As Congress looks to balance a challenging budget in the current economic climate, Prevent Child Abuse North Carolina is working to ensure that this is not done at the expense of our nationís children.¬† According to a 2001 national study by Prevent Child Abuse America, the cost of child abuse and neglect in the U.S. causes a staggering financial drain Ė estimated at $94 billion annually - on social, medical, and judicial services.¬† Yet, the long-term effects to our society are far greater.¬† Victims are less likely to succeed in school and more likely to exhibit behavior disorders.¬† They are more likely to engage in criminal behavior, have problems with substance abuse, and develop chronic illness.¬† In sum, the direct costs incurred as a result of child maltreatment Ė for services including hospitalization, mental health care, and law enforcement Ė dwarf those spent on prevention by 400 to 1.¬†¬†¬†¬†

ďUnderstanding the tremendous imbalance between what we invest on the front end to prevent abuse and neglect before it happens and what we spend as a consequence after it occurs is critical for our policymakers,Ē says Jennifer Tolle Whiteside.¬† ďUntil we recognize the value of prevention and invest adequate resources to support prevention activities, we will never eradicate child abuse and neglect.Ē¬†

New PSA Campaign Launched Nationwide

To assist in educating the general public about how to help protect our nationís most vulnerable citizens, Prevent Child Abuse America and itís state chapter, Prevent Child Abuse North Carolina, recently launched a nationwide public service advertising (PSA) campaign aimed at preventing child abuse and neglect before it begins.¬† The campaign is debuting in the midst of one of this countryís worst economic slumps in years.¬†¬†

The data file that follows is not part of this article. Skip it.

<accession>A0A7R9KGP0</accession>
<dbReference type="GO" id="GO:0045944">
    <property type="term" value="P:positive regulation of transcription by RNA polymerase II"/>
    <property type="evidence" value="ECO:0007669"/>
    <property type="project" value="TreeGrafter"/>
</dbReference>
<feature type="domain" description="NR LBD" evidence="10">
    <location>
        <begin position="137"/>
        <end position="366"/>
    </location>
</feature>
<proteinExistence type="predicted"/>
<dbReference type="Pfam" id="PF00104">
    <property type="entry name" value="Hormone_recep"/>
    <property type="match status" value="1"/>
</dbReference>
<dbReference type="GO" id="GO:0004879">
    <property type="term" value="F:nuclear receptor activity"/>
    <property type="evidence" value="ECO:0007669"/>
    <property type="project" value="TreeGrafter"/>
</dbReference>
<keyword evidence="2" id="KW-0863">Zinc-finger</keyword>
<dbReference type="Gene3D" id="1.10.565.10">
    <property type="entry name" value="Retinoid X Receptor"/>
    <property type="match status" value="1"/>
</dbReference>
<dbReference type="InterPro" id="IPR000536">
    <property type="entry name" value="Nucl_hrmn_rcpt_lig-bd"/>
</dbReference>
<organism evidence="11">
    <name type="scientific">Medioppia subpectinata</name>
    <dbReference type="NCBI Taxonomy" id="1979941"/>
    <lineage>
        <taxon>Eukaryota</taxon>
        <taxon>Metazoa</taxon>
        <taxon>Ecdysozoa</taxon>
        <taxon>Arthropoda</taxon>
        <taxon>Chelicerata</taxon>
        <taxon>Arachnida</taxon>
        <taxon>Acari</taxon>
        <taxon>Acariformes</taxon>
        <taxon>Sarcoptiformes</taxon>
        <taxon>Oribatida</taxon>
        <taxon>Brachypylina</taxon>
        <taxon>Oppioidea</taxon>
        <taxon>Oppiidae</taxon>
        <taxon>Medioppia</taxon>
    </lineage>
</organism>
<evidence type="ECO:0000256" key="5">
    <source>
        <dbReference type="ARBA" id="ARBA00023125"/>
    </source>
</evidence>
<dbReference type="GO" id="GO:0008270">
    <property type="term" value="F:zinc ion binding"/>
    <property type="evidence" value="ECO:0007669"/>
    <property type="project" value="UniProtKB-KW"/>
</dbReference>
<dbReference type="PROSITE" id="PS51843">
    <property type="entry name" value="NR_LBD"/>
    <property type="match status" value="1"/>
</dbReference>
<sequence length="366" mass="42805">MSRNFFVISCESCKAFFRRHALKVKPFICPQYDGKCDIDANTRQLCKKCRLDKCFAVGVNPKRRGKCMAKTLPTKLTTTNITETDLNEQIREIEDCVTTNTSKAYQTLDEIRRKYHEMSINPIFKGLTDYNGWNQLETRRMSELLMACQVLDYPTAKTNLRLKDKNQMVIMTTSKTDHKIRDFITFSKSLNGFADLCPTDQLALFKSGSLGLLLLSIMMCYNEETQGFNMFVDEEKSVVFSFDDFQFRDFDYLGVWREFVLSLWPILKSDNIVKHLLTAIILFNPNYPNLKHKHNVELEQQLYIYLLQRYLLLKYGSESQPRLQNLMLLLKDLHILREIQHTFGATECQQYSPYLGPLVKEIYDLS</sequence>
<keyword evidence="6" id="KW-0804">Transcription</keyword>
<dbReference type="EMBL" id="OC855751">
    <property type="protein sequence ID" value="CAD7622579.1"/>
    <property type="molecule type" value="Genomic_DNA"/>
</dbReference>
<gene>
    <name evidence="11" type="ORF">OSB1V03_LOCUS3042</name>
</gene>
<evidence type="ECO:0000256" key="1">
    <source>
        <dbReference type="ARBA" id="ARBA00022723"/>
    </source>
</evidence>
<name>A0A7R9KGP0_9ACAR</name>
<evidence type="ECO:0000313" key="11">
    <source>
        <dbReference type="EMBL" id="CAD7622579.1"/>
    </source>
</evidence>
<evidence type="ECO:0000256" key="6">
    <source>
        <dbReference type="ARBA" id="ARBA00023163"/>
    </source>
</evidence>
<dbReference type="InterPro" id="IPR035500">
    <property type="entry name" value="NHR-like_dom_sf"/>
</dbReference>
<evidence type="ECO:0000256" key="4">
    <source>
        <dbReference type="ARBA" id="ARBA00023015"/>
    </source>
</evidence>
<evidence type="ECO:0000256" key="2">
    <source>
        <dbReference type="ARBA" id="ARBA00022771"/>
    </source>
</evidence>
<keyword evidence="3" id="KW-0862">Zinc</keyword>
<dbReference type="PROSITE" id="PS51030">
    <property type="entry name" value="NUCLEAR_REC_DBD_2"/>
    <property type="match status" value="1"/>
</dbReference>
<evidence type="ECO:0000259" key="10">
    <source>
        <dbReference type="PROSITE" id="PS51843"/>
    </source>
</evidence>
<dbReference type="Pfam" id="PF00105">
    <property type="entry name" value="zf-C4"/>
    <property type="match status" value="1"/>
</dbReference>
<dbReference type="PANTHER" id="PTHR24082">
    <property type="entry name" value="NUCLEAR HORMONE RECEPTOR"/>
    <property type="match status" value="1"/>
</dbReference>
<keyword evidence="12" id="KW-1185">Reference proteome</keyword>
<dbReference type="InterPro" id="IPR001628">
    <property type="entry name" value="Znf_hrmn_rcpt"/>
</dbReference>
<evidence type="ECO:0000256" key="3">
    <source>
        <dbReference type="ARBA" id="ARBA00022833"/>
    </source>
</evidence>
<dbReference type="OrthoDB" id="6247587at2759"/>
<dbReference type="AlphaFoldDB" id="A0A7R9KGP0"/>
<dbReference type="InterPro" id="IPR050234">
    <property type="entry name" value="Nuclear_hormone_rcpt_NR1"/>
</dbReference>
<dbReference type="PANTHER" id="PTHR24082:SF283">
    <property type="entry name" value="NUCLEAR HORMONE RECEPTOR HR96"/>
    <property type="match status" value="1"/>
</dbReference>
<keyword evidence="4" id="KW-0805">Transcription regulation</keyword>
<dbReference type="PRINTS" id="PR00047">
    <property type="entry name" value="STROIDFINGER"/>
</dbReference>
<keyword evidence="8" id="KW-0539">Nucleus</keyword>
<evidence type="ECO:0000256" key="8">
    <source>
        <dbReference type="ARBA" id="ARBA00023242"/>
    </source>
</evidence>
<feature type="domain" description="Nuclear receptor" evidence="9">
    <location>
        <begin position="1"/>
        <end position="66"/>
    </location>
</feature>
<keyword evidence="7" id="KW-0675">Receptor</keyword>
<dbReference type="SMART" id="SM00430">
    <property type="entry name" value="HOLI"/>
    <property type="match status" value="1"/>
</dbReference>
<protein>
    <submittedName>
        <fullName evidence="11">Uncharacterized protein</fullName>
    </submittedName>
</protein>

The campaign, ďA Child is Helpless Ė You Are Not,Ē was developed in partnership with the Advertising Council and Lowe Lintas & Partners Worldwide and funded by the Doris Duke Charitable Foundation.¬† This campaign shows, more strongly than ever, that prevention is possible.¬† The PSAs educate viewers and give them a sense of hope that they can do something to help prevent child abuse and neglect.¬† The campaign, which debuts during Child Abuse Prevention Month in April, includes television, radio and print distribution in both English and Spanish, as well as localized versions for North Carolina.¬†¬†

The Advertising Council is a private, nonprofit organization, which has been the leading producer of public service communications programs in the U.S. since 1942.  Ad Council campaigns have helped save lives and educate the public about issues and concerns of the day.  To learn more about the Ad Council and its campaigns visit

Prevent Child Abuse North Carolina is the only statewide, nonprofit organization dedicated to the prevention of child abuse and neglect in all its forms. Its statewide network of affiliated agencies and numerous volunteers work to implement child abuse prevention programs in local communities. Prevent Child Abuse North Carolina advocates for effective public policy for children and families, increases public awareness, and provides training for both professionals and volunteers. As a state chapter of Prevent Child Abuse America, we are part of a national prevention network

For more information about child abuse and neglect prevention, call 1-800-CHILDREN or visit